Ha, sounds like Kindle Unlimited!

 

Chapter 4

In which Quixote is in bad company [Sancho and the Professor] and falls prey to his delusions of Knight Errantry once again.

 

…if this master of mine had taken my counsel, we had ere now been in the field, redressing grievances, and righting wrongs, as is the practice and usage of good knights-errant.’

Why do Quixote’s friends the barber and the priest, along with Quixote’s niece and housemaid, even allow Sancho into the house? The man eggs him on and with the professor, Quixote doesn’t stand a chance of thinking straight.

 

They agreed upon this, and that they should set out eight days after. Don Quixote enjoined the bachelor to keep it secret, especially from the priest and Master Nicholas, and from his niece and housekeeper, that they might not obstruct his honourable and valorous purpose. All which Carrassco promised…

Bad company indeed!

 

 

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Much like Quixote himself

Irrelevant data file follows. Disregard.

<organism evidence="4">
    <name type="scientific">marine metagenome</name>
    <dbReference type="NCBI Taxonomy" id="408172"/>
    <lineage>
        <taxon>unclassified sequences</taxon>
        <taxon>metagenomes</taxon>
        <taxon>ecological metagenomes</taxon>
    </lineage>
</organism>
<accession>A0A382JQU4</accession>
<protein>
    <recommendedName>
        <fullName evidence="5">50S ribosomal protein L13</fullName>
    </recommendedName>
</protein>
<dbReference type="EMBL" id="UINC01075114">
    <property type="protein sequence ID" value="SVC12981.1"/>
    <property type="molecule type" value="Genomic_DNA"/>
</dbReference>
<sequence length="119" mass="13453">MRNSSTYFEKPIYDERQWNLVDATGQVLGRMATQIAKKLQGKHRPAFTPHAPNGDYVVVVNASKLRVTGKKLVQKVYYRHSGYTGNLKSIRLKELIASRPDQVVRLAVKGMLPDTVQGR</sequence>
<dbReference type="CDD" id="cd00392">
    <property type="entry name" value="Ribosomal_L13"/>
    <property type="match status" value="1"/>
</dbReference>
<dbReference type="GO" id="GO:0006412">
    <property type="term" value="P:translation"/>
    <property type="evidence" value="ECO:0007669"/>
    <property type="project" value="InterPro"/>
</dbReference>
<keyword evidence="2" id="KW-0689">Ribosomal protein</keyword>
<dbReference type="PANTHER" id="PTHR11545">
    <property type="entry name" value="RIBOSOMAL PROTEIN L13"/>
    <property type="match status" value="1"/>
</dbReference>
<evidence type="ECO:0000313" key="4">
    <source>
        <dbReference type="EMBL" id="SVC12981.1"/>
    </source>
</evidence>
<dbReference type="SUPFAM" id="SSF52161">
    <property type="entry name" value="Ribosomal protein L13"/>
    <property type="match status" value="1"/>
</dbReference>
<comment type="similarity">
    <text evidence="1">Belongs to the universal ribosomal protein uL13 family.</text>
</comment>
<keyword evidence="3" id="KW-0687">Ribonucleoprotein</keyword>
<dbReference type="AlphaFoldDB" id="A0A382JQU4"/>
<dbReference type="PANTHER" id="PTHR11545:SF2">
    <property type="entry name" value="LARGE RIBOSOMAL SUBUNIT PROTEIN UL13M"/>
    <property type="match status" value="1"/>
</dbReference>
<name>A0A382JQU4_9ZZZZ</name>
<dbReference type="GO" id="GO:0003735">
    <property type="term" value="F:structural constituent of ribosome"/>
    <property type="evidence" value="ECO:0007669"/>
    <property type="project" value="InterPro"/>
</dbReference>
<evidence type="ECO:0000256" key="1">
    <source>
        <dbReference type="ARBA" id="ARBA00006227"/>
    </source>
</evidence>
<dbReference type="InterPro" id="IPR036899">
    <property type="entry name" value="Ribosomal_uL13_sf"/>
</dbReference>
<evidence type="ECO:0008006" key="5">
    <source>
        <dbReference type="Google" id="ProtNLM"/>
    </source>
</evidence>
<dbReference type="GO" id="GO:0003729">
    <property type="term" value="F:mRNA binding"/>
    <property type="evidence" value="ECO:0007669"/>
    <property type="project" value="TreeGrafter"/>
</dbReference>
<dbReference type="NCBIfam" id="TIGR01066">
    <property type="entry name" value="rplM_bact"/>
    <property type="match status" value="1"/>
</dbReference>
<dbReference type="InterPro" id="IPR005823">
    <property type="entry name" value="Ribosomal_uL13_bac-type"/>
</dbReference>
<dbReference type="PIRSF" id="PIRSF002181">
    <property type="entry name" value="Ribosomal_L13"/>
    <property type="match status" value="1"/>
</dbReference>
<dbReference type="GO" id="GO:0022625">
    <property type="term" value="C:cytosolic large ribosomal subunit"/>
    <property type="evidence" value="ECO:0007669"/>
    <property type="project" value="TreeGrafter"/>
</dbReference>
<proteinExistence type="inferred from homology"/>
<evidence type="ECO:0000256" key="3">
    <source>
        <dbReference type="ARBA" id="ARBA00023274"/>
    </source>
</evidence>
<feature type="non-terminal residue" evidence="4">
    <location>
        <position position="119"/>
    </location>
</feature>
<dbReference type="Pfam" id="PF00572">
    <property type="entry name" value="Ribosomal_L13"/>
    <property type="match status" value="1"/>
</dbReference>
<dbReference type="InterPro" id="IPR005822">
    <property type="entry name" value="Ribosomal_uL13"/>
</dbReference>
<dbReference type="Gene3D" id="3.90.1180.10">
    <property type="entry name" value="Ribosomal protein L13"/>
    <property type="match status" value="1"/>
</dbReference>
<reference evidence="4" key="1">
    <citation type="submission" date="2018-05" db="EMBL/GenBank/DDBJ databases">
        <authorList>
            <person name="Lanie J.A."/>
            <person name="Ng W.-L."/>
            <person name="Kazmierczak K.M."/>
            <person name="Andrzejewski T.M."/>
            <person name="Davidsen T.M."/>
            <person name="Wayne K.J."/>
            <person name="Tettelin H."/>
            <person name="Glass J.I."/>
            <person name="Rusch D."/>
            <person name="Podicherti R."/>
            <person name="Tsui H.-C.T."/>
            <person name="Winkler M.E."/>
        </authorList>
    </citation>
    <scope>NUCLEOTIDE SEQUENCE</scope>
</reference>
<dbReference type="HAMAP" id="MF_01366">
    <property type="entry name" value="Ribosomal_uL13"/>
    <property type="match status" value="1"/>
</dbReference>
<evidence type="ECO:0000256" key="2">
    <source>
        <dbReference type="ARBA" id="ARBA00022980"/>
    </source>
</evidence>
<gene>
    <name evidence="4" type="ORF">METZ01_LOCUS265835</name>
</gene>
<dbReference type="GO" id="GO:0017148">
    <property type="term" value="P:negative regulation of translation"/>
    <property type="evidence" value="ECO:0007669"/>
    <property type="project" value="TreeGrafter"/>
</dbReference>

Don Quixote: Chapters 40-52

cfbd49198a00d27f5129a2d637e38a85Not really feeling like writing still, so much easier to just write an update on Don Quixote.  And even reading this has really slowed down as side story after side story, not dealing with Quixote or Sancho, bogs me down. Chapter 52 is the end of Part I.

Up to page 480

 

 

 

Chapters 40-52

Lots of side characters appear for a chapter, tell a long winded and boring story and then ride out of the scene.

Quixote, under the eyes of his friends the Priest and the Barber, continues his slow journey home. He fights with a goat herd [who has his own longwinded, boring tale], gets put in a cage by soldiers and attacks a group of villagers carrying an idol of  Mary, the mother of Jesus.

Ends with him being severely beaten by the villagers and getting home and recovering. Sancho is reunited with his wife and everyone blames the books Quixote reads instead of the bumbling fool himself.

To end Part I, I have to say, I wish Quixote had been let alone by his friends and been forced to pay the price of his extravagant delusions. Sancho, on the other hand, has really played the sidekick perfectly. He’ll fight with Quixote at the drop of a hat but woe betide anyone who tries to fight with Quixote. He’s a greedy idiot who still thinks he’s going to be the governor of some “island” even while being in the middle of Spain. He provided the humor for me where Quixote just annoyed me.

 

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A fitting picture to end Part One of Don Quixote